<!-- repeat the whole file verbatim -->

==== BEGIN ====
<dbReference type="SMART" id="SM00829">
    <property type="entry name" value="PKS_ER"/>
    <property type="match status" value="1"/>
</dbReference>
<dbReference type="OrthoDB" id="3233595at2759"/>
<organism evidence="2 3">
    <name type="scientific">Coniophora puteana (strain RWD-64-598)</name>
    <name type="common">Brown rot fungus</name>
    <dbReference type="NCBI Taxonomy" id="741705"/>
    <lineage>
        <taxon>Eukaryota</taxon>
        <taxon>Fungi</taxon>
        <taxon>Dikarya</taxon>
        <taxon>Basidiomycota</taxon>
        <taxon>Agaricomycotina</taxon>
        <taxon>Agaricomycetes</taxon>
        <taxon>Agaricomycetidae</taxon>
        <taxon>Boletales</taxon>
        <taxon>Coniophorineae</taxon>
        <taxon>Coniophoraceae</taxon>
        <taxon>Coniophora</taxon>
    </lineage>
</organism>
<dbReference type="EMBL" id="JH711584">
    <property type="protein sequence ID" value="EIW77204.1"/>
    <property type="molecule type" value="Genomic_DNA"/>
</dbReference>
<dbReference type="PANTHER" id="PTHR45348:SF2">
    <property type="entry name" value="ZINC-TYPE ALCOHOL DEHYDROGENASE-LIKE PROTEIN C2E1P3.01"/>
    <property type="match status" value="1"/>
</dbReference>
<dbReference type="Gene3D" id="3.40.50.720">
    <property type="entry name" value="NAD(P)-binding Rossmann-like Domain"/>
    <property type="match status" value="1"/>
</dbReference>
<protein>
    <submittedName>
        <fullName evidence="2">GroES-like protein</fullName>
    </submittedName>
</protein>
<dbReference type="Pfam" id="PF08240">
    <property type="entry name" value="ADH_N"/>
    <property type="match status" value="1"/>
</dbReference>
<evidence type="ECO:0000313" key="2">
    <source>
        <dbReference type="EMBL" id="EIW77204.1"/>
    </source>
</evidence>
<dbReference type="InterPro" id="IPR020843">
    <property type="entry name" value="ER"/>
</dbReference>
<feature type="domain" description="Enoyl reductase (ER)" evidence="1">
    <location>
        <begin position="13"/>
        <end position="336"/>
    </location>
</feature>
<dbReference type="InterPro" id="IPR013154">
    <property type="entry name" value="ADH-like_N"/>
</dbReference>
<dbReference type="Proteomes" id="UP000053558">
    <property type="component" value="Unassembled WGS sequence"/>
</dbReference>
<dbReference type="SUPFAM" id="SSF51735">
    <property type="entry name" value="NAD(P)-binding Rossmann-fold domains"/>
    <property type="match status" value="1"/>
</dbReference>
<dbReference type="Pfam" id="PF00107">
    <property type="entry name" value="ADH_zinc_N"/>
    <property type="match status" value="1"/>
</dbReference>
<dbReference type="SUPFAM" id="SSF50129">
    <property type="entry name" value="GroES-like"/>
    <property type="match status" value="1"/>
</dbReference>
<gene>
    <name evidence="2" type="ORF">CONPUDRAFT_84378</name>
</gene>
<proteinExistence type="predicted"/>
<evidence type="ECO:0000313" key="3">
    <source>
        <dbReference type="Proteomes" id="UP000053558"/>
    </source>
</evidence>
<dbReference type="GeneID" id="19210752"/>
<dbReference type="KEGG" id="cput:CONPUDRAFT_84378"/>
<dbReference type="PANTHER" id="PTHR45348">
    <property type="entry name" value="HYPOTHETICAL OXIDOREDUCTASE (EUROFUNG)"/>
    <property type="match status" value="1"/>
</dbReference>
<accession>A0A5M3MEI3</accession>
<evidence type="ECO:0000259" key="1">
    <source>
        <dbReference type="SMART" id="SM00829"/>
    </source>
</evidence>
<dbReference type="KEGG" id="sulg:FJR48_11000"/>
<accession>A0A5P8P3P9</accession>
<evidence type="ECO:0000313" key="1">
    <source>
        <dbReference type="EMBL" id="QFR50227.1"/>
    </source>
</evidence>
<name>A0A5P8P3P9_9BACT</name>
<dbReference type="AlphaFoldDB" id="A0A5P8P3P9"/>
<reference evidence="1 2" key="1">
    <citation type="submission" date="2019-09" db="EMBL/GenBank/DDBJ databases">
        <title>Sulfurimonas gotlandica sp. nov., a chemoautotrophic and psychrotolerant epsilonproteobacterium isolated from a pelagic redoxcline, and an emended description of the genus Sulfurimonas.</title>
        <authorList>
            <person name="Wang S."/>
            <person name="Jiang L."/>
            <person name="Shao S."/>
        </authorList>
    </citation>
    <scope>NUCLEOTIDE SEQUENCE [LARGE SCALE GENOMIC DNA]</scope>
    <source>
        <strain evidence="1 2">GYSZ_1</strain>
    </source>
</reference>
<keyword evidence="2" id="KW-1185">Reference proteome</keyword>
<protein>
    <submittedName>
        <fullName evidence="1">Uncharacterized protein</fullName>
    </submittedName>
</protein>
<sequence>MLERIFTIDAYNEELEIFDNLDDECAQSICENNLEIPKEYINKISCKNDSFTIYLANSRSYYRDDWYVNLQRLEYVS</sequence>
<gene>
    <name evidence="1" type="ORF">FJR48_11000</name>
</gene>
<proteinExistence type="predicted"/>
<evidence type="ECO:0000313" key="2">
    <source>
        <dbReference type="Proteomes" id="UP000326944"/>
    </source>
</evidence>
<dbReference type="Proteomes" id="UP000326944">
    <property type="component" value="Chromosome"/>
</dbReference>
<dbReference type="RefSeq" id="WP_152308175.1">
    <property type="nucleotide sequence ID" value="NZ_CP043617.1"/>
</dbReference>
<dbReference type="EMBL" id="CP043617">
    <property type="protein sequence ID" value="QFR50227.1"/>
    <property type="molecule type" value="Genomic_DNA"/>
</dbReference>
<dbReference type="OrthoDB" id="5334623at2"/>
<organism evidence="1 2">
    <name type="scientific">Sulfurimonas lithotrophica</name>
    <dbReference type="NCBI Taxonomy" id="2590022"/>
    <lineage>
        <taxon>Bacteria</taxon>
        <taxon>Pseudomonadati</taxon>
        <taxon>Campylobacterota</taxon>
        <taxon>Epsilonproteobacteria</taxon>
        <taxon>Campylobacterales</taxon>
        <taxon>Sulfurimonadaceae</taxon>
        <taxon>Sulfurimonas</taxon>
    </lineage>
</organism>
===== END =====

<dbReference type="SMART" id="SM00829">
    <property type="entry name" value="PKS_ER"/>
    <property type="match status" value="1"/>
</dbReference>
<dbReference type="OrthoDB" id="3233595at2759"/>
<organism evidence="2 3">
    <name type="scientific">Coniophora puteana (strain RWD-64-598)</name>
    <name type="common">Brown rot fungus</name>
    <dbReference type="NCBI Taxonomy" id="741705"/>
    <lineage>
        <taxon>Eukaryota</taxon>
        <taxon>Fungi</taxon>
        <taxon>Dikarya</taxon>
        <taxon>Basidiomycota</taxon>
        <taxon>Agaricomycotina</taxon>
        <taxon>Agaricomycetes</taxon>
        <taxon>Agaricomycetidae</taxon>
        <taxon>Boletales</taxon>
        <taxon>Coniophorineae</taxon>
        <taxon>Coniophoraceae</taxon>
        <taxon>Coniophora</taxon>
    </lineage>
</organism>
<dbReference type="EMBL" id="JH711584">
    <property type="protein sequence ID" value="EIW77204.1"/>
    <property type="molecule type" value="Genomic_DNA"/>
</dbReference>
<dbReference type="PANTHER" id="PTHR45348:SF2">
    <property type="entry name" value="ZINC-TYPE ALCOHOL DEHYDROGENASE-LIKE PROTEIN C2E1P3.01"/>
    <property type="match status" value="1"/>
</dbReference>
<dbReference type="Gene3D" id="3.40.50.720">
    <property type="entry name" value="NAD(P)-binding Rossmann-like Domain"/>
    <property type="match status" value="1"/>
</dbReference>
<protein>
    <submittedName>
        <fullName evidence="2">GroES-like protein</fullName>
    </submittedName>
</protein>
<dbReference type="Pfam" id="PF08240">
    <property type="entry name" value="ADH_N"/>
    <property type="match status" value="1"/>
</dbReference>
<evidence type="ECO:0000313" key="2">
    <source>
        <dbReference type="EMBL" id="EIW77204.1"/>
    </source>
</evidence>
<dbReference type="InterPro" id="IPR020843">
    <property type="entry name" value="ER"/>
</dbReference>
<feature type="domain" description="Enoyl reductase (ER)" evidence="1">
    <location>
        <begin position="13"/>
        <end position="336"/>
    </location>
</feature>
<dbReference type="InterPro" id="IPR013154">
    <property type="entry name" value="ADH-like_N"/>
</dbReference>
<dbReference type="Proteomes" id="UP000053558">
    <property type="component" value="Unassembled WGS sequence"/>
</dbReference>
<dbReference type="SUPFAM" id="SSF51735">
    <property type="entry name" value="NAD(P)-binding Rossmann-fold domains"/>
    <property type="match status" value="1"/>
</dbReference>
<dbReference type="Pfam" id="PF00107">
    <property type="entry name" value="ADH_zinc_N"/>
    <property type="match status" value="1"/>
</dbReference>
<dbReference type="SUPFAM" id="SSF50129">
    <property type="entry name" value="GroES-like"/>
    <property type="match status" value="1"/>
</dbReference>
<gene>
    <name evidence="2" type="ORF">CONPUDRAFT_84378</name>
</gene>
<proteinExistence type="predicted"/>
<evidence type="ECO:0000313" key="3">
    <source>
        <dbReference type="Proteomes" id="UP000053558"/>
    </source>
</evidence>
<dbReference type="GeneID" id="19210752"/>
<dbReference type="KEGG" id="cput:CONPUDRAFT_84378"/>
<dbReference type="PANTHER" id="PTHR45348">
    <property type="entry name" value="HYPOTHETICAL OXIDOREDUCTASE (EUROFUNG)"/>
    <property type="match status" value="1"/>
</dbReference>
<accession>A0A5M3MEI3</accession>
<evidence type="ECO:0000259" key="1">
    <source>
        <dbReference type="SMART" id="SM00829"/>
    </source>
</evidence>
<dbReference type="KEGG" id="sulg:FJR48_11000"/>
<accession>A0A5P8P3P9</accession>
<evidence type="ECO:0000313" key="1">
    <source>
        <dbReference type="EMBL" id="QFR50227.1"/>
    </source>
</evidence>
<name>A0A5P8P3P9_9BACT</name>
<dbReference type="AlphaFoldDB" id="A0A5P8P3P9"/>
<reference evidence="1 2" key="1">
    <citation type="submission" date="2019-09" db="EMBL/GenBank/DDBJ databases">
        <title>Sulfurimonas gotlandica sp. nov., a chemoautotrophic and psychrotolerant epsilonproteobacterium isolated from a pelagic redoxcline, and an emended description of the genus Sulfurimonas.</title>
        <authorList>
            <person name="Wang S."/>
            <person name="Jiang L."/>
            <person name="Shao S."/>
        </authorList>
    </citation>
    <scope>NUCLEOTIDE SEQUENCE [LARGE SCALE GENOMIC DNA]</scope>
    <source>
        <strain evidence="1 2">GYSZ_1</strain>
    </source>
</reference>
<keyword evidence="2" id="KW-1185">Reference proteome</keyword>
<protein>
    <submittedName>
        <fullName evidence="1">Uncharacterized protein</fullName>
    </submittedName>
</protein>
<sequence>MLERIFTIDAYNEELEIFDNLDDECAQSICENNLEIPKEYINKISCKNDSFTIYLANSRSYYRDDWYVNLQRLEYVS</sequence>
<gene>
    <name evidence="1" type="ORF">FJR48_11000</name>
</gene>
<proteinExistence type="predicted"/>
<evidence type="ECO:0000313" key="2">
    <source>
        <dbReference type="Proteomes" id="UP000326944"/>
    </source>
</evidence>
<dbReference type="Proteomes" id="UP000326944">
    <property type="component" value="Chromosome"/>
</dbReference>
<dbReference type="RefSeq" id="WP_152308175.1">
    <property type="nucleotide sequence ID" value="NZ_CP043617.1"/>
</dbReference>
<dbReference type="EMBL" id="CP043617">
    <property type="protein sequence ID" value="QFR50227.1"/>
    <property type="molecule type" value="Genomic_DNA"/>
</dbReference>
<dbReference type="OrthoDB" id="5334623at2"/>
<organism evidence="1 2">
    <name type="scientific">Sulfurimonas lithotrophica</name>
    <dbReference type="NCBI Taxonomy" id="2590022"/>
    <lineage>
        <taxon>Bacteria</taxon>
        <taxon>Pseudomonadati</taxon>
        <taxon>Campylobacterota</taxon>
        <taxon>Epsilonproteobacteria</taxon>
        <taxon>Campylobacterales</taxon>
        <taxon>Sulfurimonadaceae</taxon>
        <taxon>Sulfurimonas</taxon>
    </lineage>
</organism>